Schema migrations

Zulip uses the standard Django system for doing schema migrations. There is some example usage in the new feature tutorial.

This page documents some important issues related to writing schema migrations.

  • If your database migration is just to reflect new fields in models/*.py, you’ll typically want to just:

    • Rebase your branch before you start (this may save work later).

    • Update the model class definitions in zerver/models/*.py.

    • Run ./ makemigrations to generate a migration file

    • Rename the migration file to have a descriptive name if Django generated used a date-based name like (which happens when the changes are to multiple models and Django).

    • git add the new migration file

    • Run tools/provision to update your local database to apply the migrations.

    • Commit your changes.

  • For more complicated migrations where you need to run custom Python code as part of the migration, it’s best to read past migrations to understand how to write them well. git grep RunPython zerver/migrations/02* will find many good examples. Before writing migrations of this form, you should read Django’s docs and the sections below.

  • Numbering conflicts across branches: If you’ve done your schema change in a branch, and meanwhile another schema change has taken place, Django will now have two migrations with the same number. There are two easy way to fix this:

    • If your migrations were automatically generated using makemigrations, a good option is to just remove your migration and rerun the command after rebasing. Remember to git rebase to do this in the the commit that changed models/*.py if you have a multi-commit branch.

    • If you wrote code as part of preparing your migrations, or prefer this workflow, you can use run ./tools/renumber-migrations, which renumbers your migration(s) and fixes up the “dependencies” entries in your migration(s). The tool could use a bit of work to prompt unnecessarily less, but it will update the working tree for you automatically (you still need to do all the git add commands, etc.).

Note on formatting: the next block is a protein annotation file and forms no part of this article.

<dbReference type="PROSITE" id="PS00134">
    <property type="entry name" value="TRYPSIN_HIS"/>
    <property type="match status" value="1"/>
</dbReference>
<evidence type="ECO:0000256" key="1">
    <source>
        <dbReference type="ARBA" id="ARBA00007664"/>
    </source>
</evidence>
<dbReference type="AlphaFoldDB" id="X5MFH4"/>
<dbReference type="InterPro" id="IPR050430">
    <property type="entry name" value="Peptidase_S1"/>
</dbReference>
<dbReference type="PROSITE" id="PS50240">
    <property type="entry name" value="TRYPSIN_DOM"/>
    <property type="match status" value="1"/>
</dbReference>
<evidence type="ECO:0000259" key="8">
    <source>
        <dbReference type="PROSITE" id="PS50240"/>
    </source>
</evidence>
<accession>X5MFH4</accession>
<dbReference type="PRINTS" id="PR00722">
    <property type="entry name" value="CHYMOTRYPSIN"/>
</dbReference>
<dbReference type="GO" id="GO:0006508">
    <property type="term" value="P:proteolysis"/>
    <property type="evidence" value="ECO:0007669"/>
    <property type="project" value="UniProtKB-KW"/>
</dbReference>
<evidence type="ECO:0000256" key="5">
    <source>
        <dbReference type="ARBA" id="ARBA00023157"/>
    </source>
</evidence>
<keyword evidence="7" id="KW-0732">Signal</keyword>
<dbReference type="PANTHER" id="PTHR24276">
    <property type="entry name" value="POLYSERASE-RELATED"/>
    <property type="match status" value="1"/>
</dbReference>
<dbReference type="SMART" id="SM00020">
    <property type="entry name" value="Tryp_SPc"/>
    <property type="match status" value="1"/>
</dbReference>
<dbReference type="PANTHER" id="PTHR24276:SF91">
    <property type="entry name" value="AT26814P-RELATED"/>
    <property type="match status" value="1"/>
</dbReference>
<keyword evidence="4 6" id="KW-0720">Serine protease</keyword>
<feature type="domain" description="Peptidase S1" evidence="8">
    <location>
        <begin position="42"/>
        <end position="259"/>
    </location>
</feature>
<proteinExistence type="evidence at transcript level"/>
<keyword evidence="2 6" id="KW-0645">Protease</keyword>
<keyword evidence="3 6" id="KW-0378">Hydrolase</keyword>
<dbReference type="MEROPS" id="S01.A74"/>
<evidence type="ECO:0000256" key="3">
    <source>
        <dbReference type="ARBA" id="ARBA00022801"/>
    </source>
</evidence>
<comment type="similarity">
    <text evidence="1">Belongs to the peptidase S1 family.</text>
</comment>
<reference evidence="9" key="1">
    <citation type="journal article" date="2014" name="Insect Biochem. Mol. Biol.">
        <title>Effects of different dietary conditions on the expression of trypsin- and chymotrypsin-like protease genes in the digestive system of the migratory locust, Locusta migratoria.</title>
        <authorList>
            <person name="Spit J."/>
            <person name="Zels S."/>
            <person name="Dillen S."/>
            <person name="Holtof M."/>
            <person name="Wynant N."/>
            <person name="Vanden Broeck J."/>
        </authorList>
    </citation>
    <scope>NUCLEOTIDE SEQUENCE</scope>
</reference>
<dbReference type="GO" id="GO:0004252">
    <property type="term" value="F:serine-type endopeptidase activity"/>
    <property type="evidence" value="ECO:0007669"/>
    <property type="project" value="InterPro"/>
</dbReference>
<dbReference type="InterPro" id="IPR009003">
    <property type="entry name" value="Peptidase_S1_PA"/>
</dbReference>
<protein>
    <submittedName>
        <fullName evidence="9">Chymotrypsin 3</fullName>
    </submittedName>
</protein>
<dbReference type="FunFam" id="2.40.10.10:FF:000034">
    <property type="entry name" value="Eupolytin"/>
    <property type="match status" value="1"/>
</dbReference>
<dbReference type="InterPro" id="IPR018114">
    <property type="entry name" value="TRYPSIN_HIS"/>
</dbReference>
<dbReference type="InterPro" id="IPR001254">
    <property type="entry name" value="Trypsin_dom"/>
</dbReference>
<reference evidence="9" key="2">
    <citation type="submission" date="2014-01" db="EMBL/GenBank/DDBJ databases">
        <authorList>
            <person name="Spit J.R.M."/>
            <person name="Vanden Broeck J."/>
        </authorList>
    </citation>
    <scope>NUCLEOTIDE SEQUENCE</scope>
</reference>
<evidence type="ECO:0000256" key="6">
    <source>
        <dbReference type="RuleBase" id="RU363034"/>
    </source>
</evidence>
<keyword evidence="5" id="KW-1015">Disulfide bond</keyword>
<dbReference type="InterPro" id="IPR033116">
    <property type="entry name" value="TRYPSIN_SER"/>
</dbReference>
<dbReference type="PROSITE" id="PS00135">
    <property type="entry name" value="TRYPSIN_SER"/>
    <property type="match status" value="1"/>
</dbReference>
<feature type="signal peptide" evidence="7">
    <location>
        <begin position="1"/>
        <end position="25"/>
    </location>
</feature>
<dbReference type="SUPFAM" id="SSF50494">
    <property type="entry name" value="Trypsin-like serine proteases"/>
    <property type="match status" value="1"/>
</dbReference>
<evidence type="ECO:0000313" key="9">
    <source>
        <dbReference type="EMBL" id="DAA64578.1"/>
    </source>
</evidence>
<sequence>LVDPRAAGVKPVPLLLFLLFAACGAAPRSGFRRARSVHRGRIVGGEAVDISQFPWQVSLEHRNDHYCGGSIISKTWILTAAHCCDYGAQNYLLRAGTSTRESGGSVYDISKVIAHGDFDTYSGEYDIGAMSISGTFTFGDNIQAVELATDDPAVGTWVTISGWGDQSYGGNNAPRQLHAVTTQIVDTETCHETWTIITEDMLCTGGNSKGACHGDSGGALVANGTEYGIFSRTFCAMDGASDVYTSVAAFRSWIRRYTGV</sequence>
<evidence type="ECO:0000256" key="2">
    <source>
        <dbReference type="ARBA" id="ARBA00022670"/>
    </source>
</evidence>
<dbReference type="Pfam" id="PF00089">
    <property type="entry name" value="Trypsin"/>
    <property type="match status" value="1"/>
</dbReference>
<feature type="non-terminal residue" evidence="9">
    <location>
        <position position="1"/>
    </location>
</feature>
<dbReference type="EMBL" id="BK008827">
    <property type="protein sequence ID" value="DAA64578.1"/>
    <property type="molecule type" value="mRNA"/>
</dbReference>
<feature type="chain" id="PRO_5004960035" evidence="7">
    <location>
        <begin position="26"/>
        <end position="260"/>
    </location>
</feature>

• Release branches: When a release branch needs a migration, but main already has new migrations, the migration graph must fork. The migration should be named and numbered in main to follow in usual sequence, but its dependency should be set to the last migration that exists on the release branch. This should be followed, on main, by a migration which merges the two resulting tips; you can make such a merge with makemigrations --merge.

  • Large tables: For our very largest tables (e.g. Message and UserMessage), we often need to take precautions when adding columns to the table, performing data backfills, or building indexes. We have a zerver/lib/ library to help with adding columns and backfilling data.

  • Adding indexes. Django’s regular AddIndex operation (corresponding to CREATE INDEX in SQL) locks writes to the affected table. This can be problematic when dealing with larger tables in particular and we’ve generally preferred to use AddIndexConcurrently (corresponding to CREATE INDEX CONCURRENTLY) to allow the index to be built while the server is active.